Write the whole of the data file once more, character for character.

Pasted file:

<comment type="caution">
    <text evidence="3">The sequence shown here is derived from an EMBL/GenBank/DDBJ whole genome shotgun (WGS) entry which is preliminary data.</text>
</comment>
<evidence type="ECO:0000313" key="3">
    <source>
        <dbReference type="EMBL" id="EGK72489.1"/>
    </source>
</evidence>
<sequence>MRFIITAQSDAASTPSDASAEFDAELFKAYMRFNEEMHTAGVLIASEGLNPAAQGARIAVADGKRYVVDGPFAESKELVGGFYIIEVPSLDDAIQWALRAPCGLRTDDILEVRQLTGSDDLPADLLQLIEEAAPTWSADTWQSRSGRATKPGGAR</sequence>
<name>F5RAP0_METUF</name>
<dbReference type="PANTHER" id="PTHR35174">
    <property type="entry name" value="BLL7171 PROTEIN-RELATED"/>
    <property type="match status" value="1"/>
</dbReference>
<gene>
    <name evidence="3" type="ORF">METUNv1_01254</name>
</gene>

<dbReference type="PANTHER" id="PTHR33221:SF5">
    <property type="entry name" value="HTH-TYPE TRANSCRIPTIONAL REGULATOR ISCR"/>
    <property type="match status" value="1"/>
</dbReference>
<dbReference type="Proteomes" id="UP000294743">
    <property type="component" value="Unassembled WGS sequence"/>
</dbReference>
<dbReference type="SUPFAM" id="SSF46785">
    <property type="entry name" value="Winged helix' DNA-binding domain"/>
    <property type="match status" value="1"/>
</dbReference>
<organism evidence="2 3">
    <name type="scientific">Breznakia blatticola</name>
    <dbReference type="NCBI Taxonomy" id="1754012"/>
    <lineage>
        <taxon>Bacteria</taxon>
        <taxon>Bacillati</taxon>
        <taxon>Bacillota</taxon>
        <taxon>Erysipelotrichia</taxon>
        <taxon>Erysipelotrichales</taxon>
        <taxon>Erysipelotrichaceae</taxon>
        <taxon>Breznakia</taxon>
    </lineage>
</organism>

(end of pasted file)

<comment type="caution">
    <text evidence="3">The sequence shown here is derived from an EMBL/GenBank/DDBJ whole genome shotgun (WGS) entry which is preliminary data.</text>
</comment>
<evidence type="ECO:0000313" key="3">
    <source>
        <dbReference type="EMBL" id="EGK72489.1"/>
    </source>
</evidence>
<sequence>MRFIITAQSDAASTPSDASAEFDAELFKAYMRFNEEMHTAGVLIASEGLNPAAQGARIAVADGKRYVVDGPFAESKELVGGFYIIEVPSLDDAIQWALRAPCGLRTDDILEVRQLTGSDDLPADLLQLIEEAAPTWSADTWQSRSGRATKPGGAR</sequence>
<name>F5RAP0_METUF</name>
<dbReference type="PANTHER" id="PTHR35174">
    <property type="entry name" value="BLL7171 PROTEIN-RELATED"/>
    <property type="match status" value="1"/>
</dbReference>
<gene>
    <name evidence="3" type="ORF">METUNv1_01254</name>
</gene>

<dbReference type="PANTHER" id="PTHR33221:SF5">
    <property type="entry name" value="HTH-TYPE TRANSCRIPTIONAL REGULATOR ISCR"/>
    <property type="match status" value="1"/>
</dbReference>
<dbReference type="Proteomes" id="UP000294743">
    <property type="component" value="Unassembled WGS sequence"/>
</dbReference>
<dbReference type="SUPFAM" id="SSF46785">
    <property type="entry name" value="Winged helix' DNA-binding domain"/>
    <property type="match status" value="1"/>
</dbReference>
<organism evidence="2 3">
    <name type="scientific">Breznakia blatticola</name>
    <dbReference type="NCBI Taxonomy" id="1754012"/>
    <lineage>
        <taxon>Bacteria</taxon>
        <taxon>Bacillati</taxon>
        <taxon>Bacillota</taxon>
        <taxon>Erysipelotrichia</taxon>
        <taxon>Erysipelotrichales</taxon>
        <taxon>Erysipelotrichaceae</taxon>
        <taxon>Breznakia</taxon>
    </lineage>
</organism>